"A mother's good intentions may sometimes trigger the symptoms of a child.”

"A mother's good intentions may sometimes trigger the symptoms of a child.”

Interview with the mother of a mental health patient, conducted by Doctor Chonnipa Butravong, Child and Adolescent Psychiatrist.

The beginning of seeking medical help

Mother: When my child was around 2 years old, I felt that he was different from other children. Due to my nursing background, I had some knowledge in this area, and reading books on mindfulness made me realize that my child was not typical.

I took my child to the hospital, and the doctor diagnosed him with Attention Deficit Hyperactivity Disorder (ADHD), which meant my child would not be able to stay still and sit in one place without moving. The doctor treated my child for about a year.

After we moved to a new house, during preschool, everything seemed normal. It was difficult to tell if there was anything abnormal. But when my child started grades 1 to 3, his academic performance deteriorated. He had difficulty understanding and comprehending what was being taught.

When my child reached grades 5 to 6, I took him to a psychiatrist due to his poor academic performance, suspecting a learning disorder (LD). The doctor prescribed medication, and at that time, my child's IQ test result was around 100.

In the early stages of high school, my child's academic performance improved because I helped and tutored him. The doctor suggested we try stopping the medication.

During the later years of high school, the same symptoms reappeared: poor academic performance and a lack of motivation. I took my child to the doctor again, and he underwent another IQ test when he entered university in their first year. The result was below 90.

My child's symptoms became severe during his university years. He experienced anxiety regarding exams and studying, which led to excessive crying and talking about the past. He would say that I didn't love them. I took them to a doctor who diagnosed him with bipolar disorder, but I disagreed and sought another opinion from a different hospital. The second doctor ruled out bipolar disorder and recommended behavioral therapy for my child.

What do you think of the phrase "go see a psychiatrist" = crazy?

It's simple. We have to think about our child. We want him to get better. We love him, and we don't care what others think. It has become more common in society nowadays, but initially, the father didn't understand. It might affect his mood sometimes, but he won't confront our child face-to-face. We, as parents, should discuss and handle it first, keeping our emotions in check.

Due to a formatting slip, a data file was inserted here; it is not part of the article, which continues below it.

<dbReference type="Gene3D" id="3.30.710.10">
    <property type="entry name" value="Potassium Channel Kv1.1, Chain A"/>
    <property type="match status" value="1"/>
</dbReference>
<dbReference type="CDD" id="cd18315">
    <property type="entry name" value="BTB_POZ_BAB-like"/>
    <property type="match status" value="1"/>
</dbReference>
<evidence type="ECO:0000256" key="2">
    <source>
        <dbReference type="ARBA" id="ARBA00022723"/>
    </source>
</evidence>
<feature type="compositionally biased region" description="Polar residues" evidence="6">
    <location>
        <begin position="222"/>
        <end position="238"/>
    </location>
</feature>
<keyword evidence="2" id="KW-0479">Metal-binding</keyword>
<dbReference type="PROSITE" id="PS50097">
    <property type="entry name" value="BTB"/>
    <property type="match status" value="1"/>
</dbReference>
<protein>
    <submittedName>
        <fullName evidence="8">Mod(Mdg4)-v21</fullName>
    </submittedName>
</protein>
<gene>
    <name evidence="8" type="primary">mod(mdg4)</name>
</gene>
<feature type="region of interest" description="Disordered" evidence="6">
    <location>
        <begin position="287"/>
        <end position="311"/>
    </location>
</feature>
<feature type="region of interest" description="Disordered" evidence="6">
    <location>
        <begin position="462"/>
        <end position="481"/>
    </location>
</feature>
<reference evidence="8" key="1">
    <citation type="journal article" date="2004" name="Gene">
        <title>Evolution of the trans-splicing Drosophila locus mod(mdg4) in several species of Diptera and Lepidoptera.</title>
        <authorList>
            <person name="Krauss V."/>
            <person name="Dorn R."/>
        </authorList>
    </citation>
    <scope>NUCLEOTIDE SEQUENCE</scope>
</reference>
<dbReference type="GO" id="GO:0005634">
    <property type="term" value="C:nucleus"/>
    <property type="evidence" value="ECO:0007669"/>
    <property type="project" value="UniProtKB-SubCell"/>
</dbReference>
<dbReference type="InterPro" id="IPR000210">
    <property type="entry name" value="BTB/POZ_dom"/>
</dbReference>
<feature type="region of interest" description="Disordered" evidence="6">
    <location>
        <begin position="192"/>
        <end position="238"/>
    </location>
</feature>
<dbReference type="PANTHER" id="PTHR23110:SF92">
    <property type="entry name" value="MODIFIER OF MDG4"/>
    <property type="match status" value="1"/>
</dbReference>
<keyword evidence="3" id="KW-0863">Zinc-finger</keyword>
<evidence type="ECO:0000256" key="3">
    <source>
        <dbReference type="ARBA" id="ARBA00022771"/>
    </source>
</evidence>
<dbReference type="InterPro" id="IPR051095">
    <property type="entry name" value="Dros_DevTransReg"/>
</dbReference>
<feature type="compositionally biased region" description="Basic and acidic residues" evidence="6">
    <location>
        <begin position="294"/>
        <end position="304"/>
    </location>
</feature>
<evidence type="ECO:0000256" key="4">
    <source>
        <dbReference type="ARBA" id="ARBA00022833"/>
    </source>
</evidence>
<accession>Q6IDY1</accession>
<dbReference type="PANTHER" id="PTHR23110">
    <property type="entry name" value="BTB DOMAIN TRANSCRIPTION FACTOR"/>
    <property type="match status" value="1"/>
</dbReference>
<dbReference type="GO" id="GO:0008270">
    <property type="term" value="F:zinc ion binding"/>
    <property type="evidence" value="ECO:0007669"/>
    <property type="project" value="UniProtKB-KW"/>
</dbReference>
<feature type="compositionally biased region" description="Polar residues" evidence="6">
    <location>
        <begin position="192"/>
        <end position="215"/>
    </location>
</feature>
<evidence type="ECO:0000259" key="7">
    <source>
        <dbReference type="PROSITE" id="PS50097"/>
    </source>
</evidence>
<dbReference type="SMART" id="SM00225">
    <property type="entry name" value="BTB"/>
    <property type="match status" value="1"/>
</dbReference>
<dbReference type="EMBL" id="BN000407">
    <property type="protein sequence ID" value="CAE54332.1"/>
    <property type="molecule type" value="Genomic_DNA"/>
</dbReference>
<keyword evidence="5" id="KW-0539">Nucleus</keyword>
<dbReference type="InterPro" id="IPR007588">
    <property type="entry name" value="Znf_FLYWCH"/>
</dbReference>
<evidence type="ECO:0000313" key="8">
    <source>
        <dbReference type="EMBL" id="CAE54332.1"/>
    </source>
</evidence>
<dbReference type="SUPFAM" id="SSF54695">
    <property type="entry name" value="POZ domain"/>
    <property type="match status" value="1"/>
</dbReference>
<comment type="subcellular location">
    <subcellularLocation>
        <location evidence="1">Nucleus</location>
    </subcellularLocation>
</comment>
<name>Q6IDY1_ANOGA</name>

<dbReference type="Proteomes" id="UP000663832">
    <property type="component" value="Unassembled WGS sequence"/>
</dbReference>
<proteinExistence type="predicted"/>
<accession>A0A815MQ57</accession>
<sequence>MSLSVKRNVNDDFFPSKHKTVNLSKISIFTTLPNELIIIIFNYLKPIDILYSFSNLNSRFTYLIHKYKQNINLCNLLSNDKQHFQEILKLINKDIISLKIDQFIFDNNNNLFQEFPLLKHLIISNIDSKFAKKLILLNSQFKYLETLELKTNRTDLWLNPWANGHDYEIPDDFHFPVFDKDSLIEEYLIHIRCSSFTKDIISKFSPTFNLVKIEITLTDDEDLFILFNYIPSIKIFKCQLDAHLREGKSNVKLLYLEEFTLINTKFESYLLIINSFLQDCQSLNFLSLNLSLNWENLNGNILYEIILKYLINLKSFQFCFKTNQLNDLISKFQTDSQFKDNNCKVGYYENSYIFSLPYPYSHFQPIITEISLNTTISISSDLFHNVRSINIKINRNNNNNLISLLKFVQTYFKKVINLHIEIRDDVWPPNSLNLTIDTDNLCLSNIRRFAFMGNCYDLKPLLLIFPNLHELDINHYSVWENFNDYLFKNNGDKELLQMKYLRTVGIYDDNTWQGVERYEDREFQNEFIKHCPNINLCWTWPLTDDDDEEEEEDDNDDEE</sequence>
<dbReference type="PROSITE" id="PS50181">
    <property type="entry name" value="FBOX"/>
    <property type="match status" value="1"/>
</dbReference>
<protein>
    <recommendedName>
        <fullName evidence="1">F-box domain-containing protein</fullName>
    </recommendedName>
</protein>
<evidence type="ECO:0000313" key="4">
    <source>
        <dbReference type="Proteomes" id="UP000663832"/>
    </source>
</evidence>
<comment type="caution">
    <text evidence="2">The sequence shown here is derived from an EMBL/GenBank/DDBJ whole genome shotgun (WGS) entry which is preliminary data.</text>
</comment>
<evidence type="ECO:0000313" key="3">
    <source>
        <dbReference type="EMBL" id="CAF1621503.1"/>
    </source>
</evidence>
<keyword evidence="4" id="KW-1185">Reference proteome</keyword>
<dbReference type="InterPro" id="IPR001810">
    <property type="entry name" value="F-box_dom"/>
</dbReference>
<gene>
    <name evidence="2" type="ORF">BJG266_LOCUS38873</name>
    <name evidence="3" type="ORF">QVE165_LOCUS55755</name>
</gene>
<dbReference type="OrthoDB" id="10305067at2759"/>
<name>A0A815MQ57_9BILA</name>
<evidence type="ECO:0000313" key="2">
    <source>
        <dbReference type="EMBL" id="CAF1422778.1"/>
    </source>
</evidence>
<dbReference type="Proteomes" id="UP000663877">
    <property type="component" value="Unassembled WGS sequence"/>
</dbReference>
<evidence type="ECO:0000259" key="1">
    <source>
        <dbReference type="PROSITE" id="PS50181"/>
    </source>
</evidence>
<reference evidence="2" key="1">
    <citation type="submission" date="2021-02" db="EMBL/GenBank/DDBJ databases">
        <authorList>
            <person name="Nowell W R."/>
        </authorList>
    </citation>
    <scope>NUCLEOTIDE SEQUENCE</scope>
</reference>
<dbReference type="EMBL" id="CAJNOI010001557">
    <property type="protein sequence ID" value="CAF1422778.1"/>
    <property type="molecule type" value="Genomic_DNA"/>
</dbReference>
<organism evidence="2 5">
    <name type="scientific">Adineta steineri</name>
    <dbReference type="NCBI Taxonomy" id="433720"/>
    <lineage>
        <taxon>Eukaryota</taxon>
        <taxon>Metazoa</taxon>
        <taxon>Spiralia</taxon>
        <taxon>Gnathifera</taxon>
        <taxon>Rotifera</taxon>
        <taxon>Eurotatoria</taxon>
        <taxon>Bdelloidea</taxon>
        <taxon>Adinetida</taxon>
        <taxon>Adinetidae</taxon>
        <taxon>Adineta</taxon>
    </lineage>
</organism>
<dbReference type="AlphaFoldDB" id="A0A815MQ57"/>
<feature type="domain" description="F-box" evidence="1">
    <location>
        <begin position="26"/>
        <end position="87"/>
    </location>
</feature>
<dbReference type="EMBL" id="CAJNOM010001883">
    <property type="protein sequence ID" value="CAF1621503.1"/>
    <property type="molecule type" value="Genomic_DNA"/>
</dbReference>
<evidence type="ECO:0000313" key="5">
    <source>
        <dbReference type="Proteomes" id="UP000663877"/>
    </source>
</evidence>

The most important thing is love. We love him, understand him, listen to him, and make him trust us enough to talk and share their stories. We have to forgive him.

How do you cope with your child's emotions?

When my child is struggling and keeps crying, saying that I don't love him or that I abandoned him, I hug him and assure him that I am here. I let him speak first and listen to him.

When he struggles with understanding his studies, I study together with him, helping him with the content. I reassure him by saying, "We'll do this together." We need to instill confidence in him and believe that he can do it.

A mother's good intentions may sometimes trigger the child's symptoms.

We have good intentions for him because we care. Sometimes, we might unintentionally say or do something that triggers their symptoms. For example, asking, "Have you read the book yet?" We have to reflect on ourselves and see if we are the ones triggering them. We need to be the foundation for them and not forget about them. Sometimes, we might lose control and use harsh words or threats, but it's not beneficial. We have to remind ourselves to stay calm and speak gently to achieve better results. We need to be strong because we don't know the consequences of hurting them with our words.

How is your child doing now?

Currently, my child is studying online, and we have presentations to prepare. I am very excited, but my child remains calm. We have to practice and take it step by step. My child asks me frequently how he is doing if he has improved. I believe that if we provide him with more experiences, it will help. It all depends on perspective that we have to go through it together.

Do you have any messages for other parents?

For parents of children with ADHD or any other condition, we need to ask ourselves how we will support our children in the future and ensure that they can lead a happy life when we are not around. We may need to create an environment or help them discover their strengths and interests. We need to plan ahead.

Every child needs love, encouragement, and attention. We must not give up. We may have to sacrifice a little and do everything we can to make them feel normal.

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